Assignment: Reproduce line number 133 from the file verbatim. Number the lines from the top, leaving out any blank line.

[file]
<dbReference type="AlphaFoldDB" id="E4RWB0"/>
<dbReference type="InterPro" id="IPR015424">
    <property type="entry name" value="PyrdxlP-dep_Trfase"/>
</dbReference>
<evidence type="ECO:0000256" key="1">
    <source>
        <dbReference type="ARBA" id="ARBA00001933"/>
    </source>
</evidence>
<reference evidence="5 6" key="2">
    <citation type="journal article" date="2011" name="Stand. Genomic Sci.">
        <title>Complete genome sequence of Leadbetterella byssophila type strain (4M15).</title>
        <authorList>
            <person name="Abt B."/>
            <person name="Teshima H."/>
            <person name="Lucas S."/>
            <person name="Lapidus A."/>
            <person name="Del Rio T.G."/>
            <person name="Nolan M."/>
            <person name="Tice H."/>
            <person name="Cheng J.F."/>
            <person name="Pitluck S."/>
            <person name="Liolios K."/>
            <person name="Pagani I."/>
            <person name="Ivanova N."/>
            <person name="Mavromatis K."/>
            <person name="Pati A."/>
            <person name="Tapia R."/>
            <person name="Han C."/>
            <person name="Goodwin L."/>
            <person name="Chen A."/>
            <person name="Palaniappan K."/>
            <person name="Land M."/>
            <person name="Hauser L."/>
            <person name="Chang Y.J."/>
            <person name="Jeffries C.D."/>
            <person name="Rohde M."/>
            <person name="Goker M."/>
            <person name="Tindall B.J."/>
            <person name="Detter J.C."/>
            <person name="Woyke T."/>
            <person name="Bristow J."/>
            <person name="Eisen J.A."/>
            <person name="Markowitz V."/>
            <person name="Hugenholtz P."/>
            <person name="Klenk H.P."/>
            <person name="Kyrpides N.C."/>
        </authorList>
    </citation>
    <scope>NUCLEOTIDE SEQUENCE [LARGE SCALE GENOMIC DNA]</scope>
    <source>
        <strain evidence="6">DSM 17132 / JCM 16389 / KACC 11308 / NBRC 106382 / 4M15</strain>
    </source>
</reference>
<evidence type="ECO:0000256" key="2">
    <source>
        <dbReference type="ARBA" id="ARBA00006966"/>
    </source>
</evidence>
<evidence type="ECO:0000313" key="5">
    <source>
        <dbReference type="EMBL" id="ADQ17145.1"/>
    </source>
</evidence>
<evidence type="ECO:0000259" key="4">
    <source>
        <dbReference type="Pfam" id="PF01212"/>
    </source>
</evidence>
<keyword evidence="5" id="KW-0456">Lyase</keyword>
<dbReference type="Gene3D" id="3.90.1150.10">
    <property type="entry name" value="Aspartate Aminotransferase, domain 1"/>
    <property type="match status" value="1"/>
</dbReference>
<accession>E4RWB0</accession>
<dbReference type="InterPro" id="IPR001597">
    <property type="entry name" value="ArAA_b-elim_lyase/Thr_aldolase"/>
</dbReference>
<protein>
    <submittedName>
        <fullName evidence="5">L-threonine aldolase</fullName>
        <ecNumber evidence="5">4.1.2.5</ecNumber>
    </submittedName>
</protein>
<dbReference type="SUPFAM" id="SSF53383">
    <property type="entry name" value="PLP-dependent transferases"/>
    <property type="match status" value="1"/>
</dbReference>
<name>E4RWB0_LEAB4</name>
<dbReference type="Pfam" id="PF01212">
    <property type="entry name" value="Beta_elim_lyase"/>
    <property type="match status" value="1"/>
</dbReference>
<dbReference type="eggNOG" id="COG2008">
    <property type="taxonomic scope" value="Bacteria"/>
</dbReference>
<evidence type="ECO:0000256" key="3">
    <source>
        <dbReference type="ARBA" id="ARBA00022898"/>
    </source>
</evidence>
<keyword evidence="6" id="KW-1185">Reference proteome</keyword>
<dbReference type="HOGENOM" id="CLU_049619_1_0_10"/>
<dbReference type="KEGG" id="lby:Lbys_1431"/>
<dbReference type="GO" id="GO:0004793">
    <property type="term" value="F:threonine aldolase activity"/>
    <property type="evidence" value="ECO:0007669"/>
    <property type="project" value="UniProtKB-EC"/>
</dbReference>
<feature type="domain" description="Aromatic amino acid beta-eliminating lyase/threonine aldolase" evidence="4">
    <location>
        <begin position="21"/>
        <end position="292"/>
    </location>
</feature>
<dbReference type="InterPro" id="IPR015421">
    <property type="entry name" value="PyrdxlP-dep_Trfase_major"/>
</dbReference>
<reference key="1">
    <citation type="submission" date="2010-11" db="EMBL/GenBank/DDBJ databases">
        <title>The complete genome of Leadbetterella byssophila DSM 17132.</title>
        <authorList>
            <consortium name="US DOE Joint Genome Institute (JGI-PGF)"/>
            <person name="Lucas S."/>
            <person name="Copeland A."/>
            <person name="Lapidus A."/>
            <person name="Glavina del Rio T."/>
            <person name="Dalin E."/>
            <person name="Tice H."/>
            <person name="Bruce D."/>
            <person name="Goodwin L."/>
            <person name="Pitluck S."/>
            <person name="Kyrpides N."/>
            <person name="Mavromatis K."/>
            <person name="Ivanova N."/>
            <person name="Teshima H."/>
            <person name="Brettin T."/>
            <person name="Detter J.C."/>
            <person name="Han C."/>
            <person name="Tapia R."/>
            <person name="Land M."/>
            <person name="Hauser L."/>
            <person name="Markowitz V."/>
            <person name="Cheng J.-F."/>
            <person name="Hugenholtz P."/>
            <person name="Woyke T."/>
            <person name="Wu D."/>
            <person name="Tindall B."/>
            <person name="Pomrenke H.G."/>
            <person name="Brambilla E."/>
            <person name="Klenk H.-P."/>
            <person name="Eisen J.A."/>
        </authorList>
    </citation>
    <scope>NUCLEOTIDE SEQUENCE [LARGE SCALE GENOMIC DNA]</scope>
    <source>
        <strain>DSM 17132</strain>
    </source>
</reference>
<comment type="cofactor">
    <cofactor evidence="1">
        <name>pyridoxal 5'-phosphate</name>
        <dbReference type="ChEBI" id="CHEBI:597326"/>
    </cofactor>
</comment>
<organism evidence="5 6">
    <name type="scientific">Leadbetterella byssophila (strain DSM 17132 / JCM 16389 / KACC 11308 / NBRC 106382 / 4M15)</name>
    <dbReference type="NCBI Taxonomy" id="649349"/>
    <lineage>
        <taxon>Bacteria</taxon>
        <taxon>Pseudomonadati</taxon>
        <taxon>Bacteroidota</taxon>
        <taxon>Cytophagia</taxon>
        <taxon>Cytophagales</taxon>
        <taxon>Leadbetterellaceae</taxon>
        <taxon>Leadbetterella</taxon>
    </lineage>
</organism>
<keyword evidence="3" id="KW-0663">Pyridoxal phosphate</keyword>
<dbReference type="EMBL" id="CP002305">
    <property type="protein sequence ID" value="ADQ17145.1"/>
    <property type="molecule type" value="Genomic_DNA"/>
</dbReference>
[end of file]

            <person name="Kyrpides N."/>